Supreme Court Says Boycott Calls Against Muslims Unacceptable


The Supreme Court has condemned the appeal for a boycott of the Muslim community in the wake of communal violence in Haryana’s Nuh. The court said that such calls for boycott are unacceptable and will not be tolerated.

The communal violence broke out in Nuh on July 31 during a religious procession by the Vishwa Hindu Parishad. Six people were killed in the violence.

A petition was filed in the Supreme Court by Shaheen Abdullah, who sought the court’s intervention to stop the spread of communal hatred in the country. The petition cited a video that went viral on social media on August 2, in which members of a Hindu group in Hisar, Haryana, were seen threatening to boycott the shops of any shopkeeper who employed a Muslim.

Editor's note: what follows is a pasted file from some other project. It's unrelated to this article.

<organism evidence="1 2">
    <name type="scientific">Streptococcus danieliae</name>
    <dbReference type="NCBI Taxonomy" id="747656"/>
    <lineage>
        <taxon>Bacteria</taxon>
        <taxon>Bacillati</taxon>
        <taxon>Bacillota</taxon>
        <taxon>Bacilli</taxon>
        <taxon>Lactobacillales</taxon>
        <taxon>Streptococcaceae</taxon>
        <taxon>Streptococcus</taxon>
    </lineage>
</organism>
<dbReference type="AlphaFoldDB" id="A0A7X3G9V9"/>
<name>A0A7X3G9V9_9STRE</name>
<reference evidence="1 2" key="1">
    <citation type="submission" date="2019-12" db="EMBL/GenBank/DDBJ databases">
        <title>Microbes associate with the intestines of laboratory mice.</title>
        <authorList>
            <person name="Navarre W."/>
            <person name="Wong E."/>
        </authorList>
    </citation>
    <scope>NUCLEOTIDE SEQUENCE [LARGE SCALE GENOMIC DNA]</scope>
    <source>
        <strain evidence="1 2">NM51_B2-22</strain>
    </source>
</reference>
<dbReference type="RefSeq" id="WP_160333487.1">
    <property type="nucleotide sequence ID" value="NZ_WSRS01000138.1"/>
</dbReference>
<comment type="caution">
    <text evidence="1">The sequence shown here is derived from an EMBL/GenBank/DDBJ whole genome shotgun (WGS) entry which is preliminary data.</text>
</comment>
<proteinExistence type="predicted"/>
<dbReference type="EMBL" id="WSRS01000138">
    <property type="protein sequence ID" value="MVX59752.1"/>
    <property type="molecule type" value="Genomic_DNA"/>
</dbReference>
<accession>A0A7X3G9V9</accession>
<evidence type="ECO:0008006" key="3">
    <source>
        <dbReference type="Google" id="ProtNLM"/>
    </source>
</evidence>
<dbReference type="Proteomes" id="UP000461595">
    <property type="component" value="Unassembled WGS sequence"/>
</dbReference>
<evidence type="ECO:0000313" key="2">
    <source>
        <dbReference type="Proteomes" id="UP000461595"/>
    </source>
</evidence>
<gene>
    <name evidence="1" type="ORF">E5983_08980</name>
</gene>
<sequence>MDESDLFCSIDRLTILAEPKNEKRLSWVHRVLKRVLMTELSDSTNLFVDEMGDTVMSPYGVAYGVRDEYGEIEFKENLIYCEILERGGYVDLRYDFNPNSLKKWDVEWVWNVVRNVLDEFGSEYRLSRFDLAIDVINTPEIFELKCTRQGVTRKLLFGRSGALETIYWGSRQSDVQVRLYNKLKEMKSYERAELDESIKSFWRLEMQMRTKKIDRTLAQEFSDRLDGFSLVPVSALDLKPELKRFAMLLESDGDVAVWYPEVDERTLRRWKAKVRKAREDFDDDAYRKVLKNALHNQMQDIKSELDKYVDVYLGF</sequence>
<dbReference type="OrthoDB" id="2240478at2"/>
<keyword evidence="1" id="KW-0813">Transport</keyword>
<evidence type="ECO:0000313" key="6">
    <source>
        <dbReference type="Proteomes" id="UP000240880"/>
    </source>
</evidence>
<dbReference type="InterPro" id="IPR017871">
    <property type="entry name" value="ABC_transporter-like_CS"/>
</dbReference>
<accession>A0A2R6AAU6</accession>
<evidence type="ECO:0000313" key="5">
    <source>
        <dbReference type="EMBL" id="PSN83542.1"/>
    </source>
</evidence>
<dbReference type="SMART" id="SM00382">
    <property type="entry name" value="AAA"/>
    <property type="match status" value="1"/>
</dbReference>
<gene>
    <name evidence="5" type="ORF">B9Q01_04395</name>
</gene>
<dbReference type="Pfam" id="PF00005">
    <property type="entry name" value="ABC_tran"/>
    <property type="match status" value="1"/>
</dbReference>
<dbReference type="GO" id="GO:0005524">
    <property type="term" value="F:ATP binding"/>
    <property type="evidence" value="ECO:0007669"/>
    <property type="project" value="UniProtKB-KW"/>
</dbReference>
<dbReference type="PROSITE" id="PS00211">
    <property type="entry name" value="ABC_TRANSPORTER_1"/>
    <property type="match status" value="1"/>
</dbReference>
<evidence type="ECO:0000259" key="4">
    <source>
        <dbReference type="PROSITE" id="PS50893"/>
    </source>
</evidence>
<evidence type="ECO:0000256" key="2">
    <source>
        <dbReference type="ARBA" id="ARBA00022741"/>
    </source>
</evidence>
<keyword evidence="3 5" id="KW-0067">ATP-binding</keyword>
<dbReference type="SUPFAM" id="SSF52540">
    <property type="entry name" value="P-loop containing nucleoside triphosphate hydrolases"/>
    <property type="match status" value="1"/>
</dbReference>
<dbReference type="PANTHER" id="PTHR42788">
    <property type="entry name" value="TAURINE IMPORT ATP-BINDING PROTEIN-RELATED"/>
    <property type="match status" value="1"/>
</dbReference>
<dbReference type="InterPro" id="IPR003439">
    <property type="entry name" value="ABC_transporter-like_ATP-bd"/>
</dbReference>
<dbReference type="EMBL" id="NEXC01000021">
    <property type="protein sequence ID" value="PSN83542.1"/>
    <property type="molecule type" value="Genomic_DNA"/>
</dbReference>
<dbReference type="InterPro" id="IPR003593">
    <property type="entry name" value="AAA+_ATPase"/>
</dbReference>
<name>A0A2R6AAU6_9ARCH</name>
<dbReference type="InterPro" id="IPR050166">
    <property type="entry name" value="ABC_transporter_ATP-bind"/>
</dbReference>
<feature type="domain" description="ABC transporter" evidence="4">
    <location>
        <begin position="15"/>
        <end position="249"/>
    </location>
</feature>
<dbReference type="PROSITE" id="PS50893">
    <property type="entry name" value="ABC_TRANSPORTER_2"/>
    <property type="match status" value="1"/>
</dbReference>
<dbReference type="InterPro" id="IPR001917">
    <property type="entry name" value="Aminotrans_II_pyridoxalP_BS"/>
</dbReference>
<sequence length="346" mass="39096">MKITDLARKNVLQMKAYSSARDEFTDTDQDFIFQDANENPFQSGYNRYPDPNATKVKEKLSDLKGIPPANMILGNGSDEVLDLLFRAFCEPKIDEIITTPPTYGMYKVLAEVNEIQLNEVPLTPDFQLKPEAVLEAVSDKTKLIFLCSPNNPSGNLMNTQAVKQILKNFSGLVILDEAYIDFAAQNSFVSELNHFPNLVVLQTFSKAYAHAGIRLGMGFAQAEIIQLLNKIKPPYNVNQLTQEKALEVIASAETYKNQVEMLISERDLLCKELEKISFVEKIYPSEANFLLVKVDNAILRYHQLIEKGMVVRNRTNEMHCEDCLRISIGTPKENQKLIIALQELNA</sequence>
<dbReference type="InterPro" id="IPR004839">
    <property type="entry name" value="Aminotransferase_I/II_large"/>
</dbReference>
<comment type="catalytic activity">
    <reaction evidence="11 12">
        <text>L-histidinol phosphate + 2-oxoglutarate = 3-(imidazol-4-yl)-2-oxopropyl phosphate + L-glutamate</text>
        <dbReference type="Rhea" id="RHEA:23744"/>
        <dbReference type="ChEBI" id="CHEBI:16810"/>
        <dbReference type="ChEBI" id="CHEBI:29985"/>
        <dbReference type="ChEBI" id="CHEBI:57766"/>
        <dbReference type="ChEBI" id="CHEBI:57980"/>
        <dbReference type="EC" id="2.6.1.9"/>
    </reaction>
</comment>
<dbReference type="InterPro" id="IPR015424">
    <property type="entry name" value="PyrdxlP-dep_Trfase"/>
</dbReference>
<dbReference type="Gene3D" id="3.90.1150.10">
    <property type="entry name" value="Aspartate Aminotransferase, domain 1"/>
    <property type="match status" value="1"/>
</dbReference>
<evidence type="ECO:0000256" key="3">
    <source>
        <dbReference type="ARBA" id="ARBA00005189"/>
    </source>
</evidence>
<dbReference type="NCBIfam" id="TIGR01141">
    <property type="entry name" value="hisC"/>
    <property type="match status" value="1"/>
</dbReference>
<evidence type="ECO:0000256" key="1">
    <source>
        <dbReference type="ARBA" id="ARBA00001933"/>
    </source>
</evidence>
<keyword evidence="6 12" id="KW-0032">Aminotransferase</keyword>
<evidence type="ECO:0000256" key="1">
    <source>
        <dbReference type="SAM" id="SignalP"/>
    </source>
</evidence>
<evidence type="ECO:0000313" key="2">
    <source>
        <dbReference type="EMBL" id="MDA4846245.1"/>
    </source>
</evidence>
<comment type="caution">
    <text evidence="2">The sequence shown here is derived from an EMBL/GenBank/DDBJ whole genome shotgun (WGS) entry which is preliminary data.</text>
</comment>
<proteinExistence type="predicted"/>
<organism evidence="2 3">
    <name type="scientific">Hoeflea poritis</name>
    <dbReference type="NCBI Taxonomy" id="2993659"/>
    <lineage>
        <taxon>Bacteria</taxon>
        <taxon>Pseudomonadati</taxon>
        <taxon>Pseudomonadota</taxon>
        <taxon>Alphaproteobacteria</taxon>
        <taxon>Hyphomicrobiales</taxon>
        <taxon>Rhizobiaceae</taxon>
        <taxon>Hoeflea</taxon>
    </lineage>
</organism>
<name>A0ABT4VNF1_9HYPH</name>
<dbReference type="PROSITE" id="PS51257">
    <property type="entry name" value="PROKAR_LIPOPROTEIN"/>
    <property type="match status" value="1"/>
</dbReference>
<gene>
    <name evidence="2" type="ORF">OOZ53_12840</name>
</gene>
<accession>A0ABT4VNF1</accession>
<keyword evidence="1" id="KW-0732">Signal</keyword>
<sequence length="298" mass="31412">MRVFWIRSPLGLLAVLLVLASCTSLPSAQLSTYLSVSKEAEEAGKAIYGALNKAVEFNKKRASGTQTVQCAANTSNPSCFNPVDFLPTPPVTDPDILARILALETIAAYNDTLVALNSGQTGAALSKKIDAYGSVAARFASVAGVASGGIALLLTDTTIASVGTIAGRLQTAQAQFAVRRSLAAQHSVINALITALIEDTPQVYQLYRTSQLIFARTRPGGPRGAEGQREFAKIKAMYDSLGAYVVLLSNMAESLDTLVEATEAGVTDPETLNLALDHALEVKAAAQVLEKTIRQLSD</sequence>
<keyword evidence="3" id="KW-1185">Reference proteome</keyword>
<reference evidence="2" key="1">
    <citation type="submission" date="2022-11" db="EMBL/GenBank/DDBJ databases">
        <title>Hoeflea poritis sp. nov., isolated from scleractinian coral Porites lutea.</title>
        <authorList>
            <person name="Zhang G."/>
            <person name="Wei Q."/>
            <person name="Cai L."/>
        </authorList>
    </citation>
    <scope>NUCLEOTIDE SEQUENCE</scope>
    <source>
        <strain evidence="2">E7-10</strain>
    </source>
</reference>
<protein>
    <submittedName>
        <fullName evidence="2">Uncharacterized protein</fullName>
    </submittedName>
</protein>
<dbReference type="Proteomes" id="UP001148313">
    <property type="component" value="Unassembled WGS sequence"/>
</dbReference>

The Supreme Court took suo motu cognizance of the petition and issued notice to the Haryana government and the Union government. The court also directed the Haryana DGP to form a committee to investigate the matter and submit a report within two weeks.

Hearing the petition, Justice Sanjeev Khanna said that there should be “some harmony and amity between the communities”. He added that the appeal for boycott of the Muslim community was “by no means acceptable”.

The court also expressed concern about the growing trend of hate speeches in the country. It said that such speeches have the potential to incite communal violence.

The court directed the state and district administrations to take steps to prevent the spread of communal hatred. It also asked the central government to take steps to ensure that hate speeches are not made in the country.

The matter will be heard again on August 18.

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